We need to live out the steely resolve of the Stockdale Paradox. As Jim Collins, author of Good to Great: Why Some Companies Make the Leap… and Others Don’t, relayed this principle in the words of P.O.W. survivor and former V.P. candidate Admiral James Stockdale,
You must never confuse faith that you will prevail in the end — which you can never afford to lose — with the discipline to confront the most brutal facts of your current reality, whatever they might be.
I often turn to and am inspired by the Rev. Martin Luther King, Jr., who famously said, “The arc of the moral universe is long, but it bends toward justice.” These words of his, in the context of his life, implicitly embrace the Stockdale Paradox.
However, they must inspire gritty hope, not naive optimism. They express that progress and triumph are possible. Yet for that to be, we have to confront the brutal facts of our reality, just as Rev. King did his. We must embrace them in the spirit of hope that a better future is possible. To succeed, we can’t relax with a naive optimism that a better future is inevitable.
Rev. King’s words and our challenging problems necessitate diligent effort on our part. We can follow his example of hard work for justice in the face of brutal, implacable, and hateful reality. We can follow the path of that arc to clear the injustice that blocks, clutters, and impedes it. We can lay hands on that arc and bend it toward justice together.
Yet, as with so many challenges to sustaining a just and livable society, cynicism is obedience to a broken status quo. Whatever the sphere of justice — whether environmental or racial, economic or pandemic — we must all consider how each decision, statement, and action moves us and that arc further toward justice… or not. We all need to act on this shared responsibility.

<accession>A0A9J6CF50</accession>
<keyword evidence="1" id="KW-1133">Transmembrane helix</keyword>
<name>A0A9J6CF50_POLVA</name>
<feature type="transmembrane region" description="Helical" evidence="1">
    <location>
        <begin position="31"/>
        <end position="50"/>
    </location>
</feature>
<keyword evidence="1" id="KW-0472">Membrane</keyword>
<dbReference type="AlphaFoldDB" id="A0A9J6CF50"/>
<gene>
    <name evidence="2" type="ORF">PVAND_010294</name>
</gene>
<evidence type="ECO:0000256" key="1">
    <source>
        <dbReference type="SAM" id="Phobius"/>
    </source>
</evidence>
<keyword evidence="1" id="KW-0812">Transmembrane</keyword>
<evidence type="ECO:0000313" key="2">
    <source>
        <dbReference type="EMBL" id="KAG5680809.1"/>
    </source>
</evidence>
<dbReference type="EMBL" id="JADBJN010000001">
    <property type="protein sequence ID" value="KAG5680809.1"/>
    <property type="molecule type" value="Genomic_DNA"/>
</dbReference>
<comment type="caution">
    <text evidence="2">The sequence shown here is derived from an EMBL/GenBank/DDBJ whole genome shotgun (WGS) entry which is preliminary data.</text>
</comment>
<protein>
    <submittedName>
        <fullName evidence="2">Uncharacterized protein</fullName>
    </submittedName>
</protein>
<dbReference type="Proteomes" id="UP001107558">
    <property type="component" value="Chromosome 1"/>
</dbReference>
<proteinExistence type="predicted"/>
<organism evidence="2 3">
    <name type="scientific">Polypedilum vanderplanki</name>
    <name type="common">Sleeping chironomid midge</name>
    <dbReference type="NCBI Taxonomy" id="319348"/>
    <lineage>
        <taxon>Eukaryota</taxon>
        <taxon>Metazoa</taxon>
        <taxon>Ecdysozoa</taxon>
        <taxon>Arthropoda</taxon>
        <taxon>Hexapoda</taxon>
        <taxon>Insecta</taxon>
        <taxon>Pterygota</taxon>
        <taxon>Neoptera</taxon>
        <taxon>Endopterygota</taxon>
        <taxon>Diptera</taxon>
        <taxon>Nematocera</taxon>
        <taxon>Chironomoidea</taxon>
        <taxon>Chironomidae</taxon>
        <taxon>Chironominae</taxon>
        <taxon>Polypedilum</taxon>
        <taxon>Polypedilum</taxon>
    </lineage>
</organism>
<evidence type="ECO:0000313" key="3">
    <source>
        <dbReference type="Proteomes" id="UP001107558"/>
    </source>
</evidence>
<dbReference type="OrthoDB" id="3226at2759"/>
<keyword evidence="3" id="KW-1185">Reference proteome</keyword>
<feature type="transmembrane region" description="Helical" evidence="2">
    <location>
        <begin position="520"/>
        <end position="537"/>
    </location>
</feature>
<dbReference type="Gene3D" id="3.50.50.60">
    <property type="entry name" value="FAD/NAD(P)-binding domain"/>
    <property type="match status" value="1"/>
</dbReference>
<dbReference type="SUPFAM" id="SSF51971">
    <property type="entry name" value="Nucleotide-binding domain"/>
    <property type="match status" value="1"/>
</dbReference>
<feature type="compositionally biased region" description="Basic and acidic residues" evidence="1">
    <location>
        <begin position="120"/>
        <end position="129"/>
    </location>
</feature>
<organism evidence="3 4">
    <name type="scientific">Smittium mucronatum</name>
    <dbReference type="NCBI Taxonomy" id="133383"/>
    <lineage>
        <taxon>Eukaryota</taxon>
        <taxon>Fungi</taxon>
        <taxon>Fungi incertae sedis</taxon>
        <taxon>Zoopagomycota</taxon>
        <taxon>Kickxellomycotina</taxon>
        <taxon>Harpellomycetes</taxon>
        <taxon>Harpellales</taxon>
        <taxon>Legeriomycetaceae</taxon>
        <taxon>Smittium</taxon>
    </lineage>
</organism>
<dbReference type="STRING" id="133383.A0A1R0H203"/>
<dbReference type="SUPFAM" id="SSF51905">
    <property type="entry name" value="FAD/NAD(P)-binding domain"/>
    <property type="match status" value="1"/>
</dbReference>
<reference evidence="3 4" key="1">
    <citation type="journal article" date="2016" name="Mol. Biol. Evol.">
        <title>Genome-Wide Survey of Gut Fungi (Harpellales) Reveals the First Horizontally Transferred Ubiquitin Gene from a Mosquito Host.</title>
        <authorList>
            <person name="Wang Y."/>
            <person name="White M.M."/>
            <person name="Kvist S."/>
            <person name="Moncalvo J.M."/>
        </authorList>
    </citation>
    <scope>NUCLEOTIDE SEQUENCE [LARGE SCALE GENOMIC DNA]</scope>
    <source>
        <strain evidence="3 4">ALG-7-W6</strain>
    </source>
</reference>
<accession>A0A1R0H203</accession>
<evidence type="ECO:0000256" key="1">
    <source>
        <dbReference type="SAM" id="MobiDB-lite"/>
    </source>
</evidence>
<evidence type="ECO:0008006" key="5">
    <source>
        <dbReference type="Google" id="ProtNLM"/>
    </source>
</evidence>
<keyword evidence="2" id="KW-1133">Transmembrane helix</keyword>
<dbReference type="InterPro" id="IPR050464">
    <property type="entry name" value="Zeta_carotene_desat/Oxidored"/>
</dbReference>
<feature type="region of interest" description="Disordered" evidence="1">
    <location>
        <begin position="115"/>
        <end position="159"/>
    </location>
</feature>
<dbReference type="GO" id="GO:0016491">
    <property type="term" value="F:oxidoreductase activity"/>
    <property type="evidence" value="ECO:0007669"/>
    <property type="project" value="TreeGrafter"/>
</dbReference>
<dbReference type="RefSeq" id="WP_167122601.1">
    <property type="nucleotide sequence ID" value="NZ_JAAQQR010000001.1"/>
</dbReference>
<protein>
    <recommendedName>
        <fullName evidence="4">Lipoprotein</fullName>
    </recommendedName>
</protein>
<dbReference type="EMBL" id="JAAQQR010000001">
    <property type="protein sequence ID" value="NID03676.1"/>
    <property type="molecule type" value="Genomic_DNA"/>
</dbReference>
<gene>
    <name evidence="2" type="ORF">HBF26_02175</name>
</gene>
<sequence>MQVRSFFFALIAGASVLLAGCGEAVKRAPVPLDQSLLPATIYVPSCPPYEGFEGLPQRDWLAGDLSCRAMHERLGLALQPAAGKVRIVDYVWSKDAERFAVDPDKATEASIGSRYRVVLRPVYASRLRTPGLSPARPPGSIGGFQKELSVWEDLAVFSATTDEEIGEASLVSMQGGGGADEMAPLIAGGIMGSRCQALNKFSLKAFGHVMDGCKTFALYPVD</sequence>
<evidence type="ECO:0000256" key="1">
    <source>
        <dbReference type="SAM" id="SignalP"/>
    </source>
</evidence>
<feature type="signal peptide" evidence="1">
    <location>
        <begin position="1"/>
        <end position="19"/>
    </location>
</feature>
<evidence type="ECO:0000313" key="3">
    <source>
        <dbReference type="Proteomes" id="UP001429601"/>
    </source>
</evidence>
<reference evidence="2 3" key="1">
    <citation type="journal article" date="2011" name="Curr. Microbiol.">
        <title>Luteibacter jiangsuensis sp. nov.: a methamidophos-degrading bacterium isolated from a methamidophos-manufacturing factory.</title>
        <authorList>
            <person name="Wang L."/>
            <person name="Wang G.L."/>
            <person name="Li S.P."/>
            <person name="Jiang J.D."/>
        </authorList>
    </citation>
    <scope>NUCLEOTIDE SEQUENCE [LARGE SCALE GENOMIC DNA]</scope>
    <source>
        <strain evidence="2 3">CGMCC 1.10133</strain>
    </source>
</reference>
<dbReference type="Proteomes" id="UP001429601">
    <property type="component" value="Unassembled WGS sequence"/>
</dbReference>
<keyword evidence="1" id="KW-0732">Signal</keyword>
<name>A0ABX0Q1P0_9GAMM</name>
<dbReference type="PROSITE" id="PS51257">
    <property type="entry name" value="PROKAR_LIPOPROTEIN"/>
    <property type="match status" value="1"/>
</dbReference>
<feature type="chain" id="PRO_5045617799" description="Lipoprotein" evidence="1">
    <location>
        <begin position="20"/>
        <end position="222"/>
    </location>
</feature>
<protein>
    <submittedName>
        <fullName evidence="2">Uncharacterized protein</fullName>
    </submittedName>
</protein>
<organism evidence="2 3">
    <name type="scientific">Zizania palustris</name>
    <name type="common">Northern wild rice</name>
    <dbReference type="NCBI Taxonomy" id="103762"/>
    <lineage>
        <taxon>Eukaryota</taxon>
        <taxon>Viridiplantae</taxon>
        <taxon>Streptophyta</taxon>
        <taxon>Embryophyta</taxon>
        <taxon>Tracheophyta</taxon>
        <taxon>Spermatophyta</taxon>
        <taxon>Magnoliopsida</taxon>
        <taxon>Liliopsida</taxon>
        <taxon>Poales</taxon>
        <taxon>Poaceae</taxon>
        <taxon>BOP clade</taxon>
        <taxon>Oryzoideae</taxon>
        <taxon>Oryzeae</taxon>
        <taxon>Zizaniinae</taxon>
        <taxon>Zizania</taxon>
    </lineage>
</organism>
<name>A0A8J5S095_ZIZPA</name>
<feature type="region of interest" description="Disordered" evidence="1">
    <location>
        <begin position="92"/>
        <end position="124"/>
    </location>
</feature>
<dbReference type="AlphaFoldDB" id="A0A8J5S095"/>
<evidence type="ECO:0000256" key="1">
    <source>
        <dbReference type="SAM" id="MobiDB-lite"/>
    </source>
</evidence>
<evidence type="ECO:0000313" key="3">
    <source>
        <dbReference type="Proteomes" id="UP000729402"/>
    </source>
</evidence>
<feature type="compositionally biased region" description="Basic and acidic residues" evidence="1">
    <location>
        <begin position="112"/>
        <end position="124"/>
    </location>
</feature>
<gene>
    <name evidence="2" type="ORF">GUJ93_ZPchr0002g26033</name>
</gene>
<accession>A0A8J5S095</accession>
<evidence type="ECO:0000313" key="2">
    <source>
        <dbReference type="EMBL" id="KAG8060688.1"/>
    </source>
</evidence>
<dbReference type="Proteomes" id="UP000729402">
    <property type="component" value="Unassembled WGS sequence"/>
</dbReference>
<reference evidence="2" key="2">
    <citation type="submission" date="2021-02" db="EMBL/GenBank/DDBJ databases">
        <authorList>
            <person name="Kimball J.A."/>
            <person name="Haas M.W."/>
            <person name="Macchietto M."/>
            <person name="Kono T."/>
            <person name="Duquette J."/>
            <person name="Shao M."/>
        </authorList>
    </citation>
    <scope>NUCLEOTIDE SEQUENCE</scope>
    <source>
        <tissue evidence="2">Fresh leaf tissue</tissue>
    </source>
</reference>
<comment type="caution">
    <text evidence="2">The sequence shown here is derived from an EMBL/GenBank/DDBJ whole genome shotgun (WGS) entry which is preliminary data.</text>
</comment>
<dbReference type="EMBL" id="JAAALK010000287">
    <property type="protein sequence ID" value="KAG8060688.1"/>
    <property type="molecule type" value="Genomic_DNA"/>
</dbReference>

In particular in this election season, we need to remember that democracy is not a noun. It is a verb. We must act to repair a broken status quo. One way is to reclaim the democracy we claim to live in and make it come alive.
Talk to your friends and family about your shared values and shared concerns. Encourage one another to dig below the headlines and tweets to learn about the candidates. Make sure you support the candidates who not only acknowledge your concerns but best address them in word and deed. Tell somebody your plan to vote. Take the first step of that plan.
Maybe even volunteer to campaign for one or more of your candidates. But whatever you do, don’t forget to take all the steps it takes to vote — and encourage others to do so also.
When the election is all done, don’t go home and figure you have nothing to do for another four years. Keep your elected officials honest, engaged, and aware you want them to follow through on their promises.
Remember that while the role of humans in the litany of problems we confront tempts us to cynicism, cynicism is obedience. Such obedience acquiesces to an unjust status quo that will be all too happy to see us give up. We can’t. With hope, a better future is possible. Together, with diligent democratic action, we can help turn the possible into the real and current problems into history.
An earlier version of this post appeared in the September 3, 2020, edition of the Middleton Times Tribune.
In Wisconsin, visit myvote.wi.gov to find out about virtually all things electoral: find info such as your registration status and polling place, register to vote, request an absentee ballot, track your absentee ballot, and more. In Dane County if you need help meeting the voter ID requirement, visit the Dane County Voter ID Coalition website at voteridwisconsin.org.